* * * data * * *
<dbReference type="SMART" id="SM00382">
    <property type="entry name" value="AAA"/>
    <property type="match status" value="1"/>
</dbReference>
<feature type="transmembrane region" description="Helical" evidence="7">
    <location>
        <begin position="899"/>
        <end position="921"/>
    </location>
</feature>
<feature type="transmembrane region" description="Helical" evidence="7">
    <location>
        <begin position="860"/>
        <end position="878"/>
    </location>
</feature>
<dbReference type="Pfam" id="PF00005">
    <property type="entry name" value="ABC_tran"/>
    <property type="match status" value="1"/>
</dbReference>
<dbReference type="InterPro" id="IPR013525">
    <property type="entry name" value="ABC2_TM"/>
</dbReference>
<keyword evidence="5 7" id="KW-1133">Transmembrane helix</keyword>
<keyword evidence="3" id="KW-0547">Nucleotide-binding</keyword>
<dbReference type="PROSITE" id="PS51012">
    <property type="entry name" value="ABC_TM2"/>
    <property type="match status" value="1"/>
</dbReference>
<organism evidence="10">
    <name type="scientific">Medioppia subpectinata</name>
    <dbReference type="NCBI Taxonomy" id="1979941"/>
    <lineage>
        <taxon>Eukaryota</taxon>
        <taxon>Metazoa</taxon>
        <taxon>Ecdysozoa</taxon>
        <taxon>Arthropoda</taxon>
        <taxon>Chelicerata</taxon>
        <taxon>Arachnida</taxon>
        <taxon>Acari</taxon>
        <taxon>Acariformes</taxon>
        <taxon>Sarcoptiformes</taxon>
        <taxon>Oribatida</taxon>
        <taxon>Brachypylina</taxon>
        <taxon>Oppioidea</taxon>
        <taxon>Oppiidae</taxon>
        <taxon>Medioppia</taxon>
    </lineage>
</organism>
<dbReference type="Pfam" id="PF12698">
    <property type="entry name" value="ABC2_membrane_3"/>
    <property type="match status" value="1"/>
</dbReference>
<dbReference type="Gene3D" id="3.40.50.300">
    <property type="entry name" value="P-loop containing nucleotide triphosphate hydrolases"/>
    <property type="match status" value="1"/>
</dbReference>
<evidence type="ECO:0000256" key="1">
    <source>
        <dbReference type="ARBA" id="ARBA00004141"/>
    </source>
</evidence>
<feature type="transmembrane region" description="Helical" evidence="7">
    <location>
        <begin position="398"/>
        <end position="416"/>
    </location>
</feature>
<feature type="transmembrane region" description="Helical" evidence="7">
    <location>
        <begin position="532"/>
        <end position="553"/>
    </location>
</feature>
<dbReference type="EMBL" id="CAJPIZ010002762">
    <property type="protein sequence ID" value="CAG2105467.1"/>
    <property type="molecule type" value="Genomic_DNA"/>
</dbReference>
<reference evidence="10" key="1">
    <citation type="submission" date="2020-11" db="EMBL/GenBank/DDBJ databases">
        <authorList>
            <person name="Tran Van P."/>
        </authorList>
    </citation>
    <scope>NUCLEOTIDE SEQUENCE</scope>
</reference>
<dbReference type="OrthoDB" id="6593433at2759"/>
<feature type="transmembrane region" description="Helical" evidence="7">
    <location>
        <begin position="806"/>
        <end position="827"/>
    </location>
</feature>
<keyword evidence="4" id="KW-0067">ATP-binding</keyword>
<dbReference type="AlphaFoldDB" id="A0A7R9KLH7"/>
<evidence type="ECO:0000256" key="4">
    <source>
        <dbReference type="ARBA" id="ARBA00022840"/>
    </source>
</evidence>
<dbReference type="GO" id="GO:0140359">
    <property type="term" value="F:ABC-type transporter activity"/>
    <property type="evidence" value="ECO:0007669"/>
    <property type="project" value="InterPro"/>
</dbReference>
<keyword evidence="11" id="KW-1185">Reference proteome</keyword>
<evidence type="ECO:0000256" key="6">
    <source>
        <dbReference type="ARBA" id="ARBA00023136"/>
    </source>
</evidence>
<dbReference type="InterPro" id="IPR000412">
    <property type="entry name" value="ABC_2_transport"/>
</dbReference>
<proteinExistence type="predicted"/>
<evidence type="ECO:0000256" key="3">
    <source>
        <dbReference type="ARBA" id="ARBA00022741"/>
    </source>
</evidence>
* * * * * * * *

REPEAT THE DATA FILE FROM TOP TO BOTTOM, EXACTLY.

<dbReference type="SMART" id="SM00382">
    <property type="entry name" value="AAA"/>
    <property type="match status" value="1"/>
</dbReference>
<feature type="transmembrane region" description="Helical" evidence="7">
    <location>
        <begin position="899"/>
        <end position="921"/>
    </location>
</feature>
<feature type="transmembrane region" description="Helical" evidence="7">
    <location>
        <begin position="860"/>
        <end position="878"/>
    </location>
</feature>
<dbReference type="Pfam" id="PF00005">
    <property type="entry name" value="ABC_tran"/>
    <property type="match status" value="1"/>
</dbReference>
<dbReference type="InterPro" id="IPR013525">
    <property type="entry name" value="ABC2_TM"/>
</dbReference>
<keyword evidence="5 7" id="KW-1133">Transmembrane helix</keyword>
<keyword evidence="3" id="KW-0547">Nucleotide-binding</keyword>
<dbReference type="PROSITE" id="PS51012">
    <property type="entry name" value="ABC_TM2"/>
    <property type="match status" value="1"/>
</dbReference>
<organism evidence="10">
    <name type="scientific">Medioppia subpectinata</name>
    <dbReference type="NCBI Taxonomy" id="1979941"/>
    <lineage>
        <taxon>Eukaryota</taxon>
        <taxon>Metazoa</taxon>
        <taxon>Ecdysozoa</taxon>
        <taxon>Arthropoda</taxon>
        <taxon>Chelicerata</taxon>
        <taxon>Arachnida</taxon>
        <taxon>Acari</taxon>
        <taxon>Acariformes</taxon>
        <taxon>Sarcoptiformes</taxon>
        <taxon>Oribatida</taxon>
        <taxon>Brachypylina</taxon>
        <taxon>Oppioidea</taxon>
        <taxon>Oppiidae</taxon>
        <taxon>Medioppia</taxon>
    </lineage>
</organism>
<dbReference type="Pfam" id="PF12698">
    <property type="entry name" value="ABC2_membrane_3"/>
    <property type="match status" value="1"/>
</dbReference>
<dbReference type="Gene3D" id="3.40.50.300">
    <property type="entry name" value="P-loop containing nucleotide triphosphate hydrolases"/>
    <property type="match status" value="1"/>
</dbReference>
<evidence type="ECO:0000256" key="1">
    <source>
        <dbReference type="ARBA" id="ARBA00004141"/>
    </source>
</evidence>
<feature type="transmembrane region" description="Helical" evidence="7">
    <location>
        <begin position="398"/>
        <end position="416"/>
    </location>
</feature>
<feature type="transmembrane region" description="Helical" evidence="7">
    <location>
        <begin position="532"/>
        <end position="553"/>
    </location>
</feature>
<dbReference type="EMBL" id="CAJPIZ010002762">
    <property type="protein sequence ID" value="CAG2105467.1"/>
    <property type="molecule type" value="Genomic_DNA"/>
</dbReference>
<reference evidence="10" key="1">
    <citation type="submission" date="2020-11" db="EMBL/GenBank/DDBJ databases">
        <authorList>
            <person name="Tran Van P."/>
        </authorList>
    </citation>
    <scope>NUCLEOTIDE SEQUENCE</scope>
</reference>
<dbReference type="OrthoDB" id="6593433at2759"/>
<feature type="transmembrane region" description="Helical" evidence="7">
    <location>
        <begin position="806"/>
        <end position="827"/>
    </location>
</feature>
<keyword evidence="4" id="KW-0067">ATP-binding</keyword>
<dbReference type="AlphaFoldDB" id="A0A7R9KLH7"/>
<evidence type="ECO:0000256" key="4">
    <source>
        <dbReference type="ARBA" id="ARBA00022840"/>
    </source>
</evidence>
<dbReference type="GO" id="GO:0140359">
    <property type="term" value="F:ABC-type transporter activity"/>
    <property type="evidence" value="ECO:0007669"/>
    <property type="project" value="InterPro"/>
</dbReference>
<keyword evidence="11" id="KW-1185">Reference proteome</keyword>
<evidence type="ECO:0000256" key="6">
    <source>
        <dbReference type="ARBA" id="ARBA00023136"/>
    </source>
</evidence>
<dbReference type="InterPro" id="IPR000412">
    <property type="entry name" value="ABC_2_transport"/>
</dbReference>
<proteinExistence type="predicted"/>
<evidence type="ECO:0000256" key="3">
    <source>
        <dbReference type="ARBA" id="ARBA00022741"/>
    </source>
</evidence>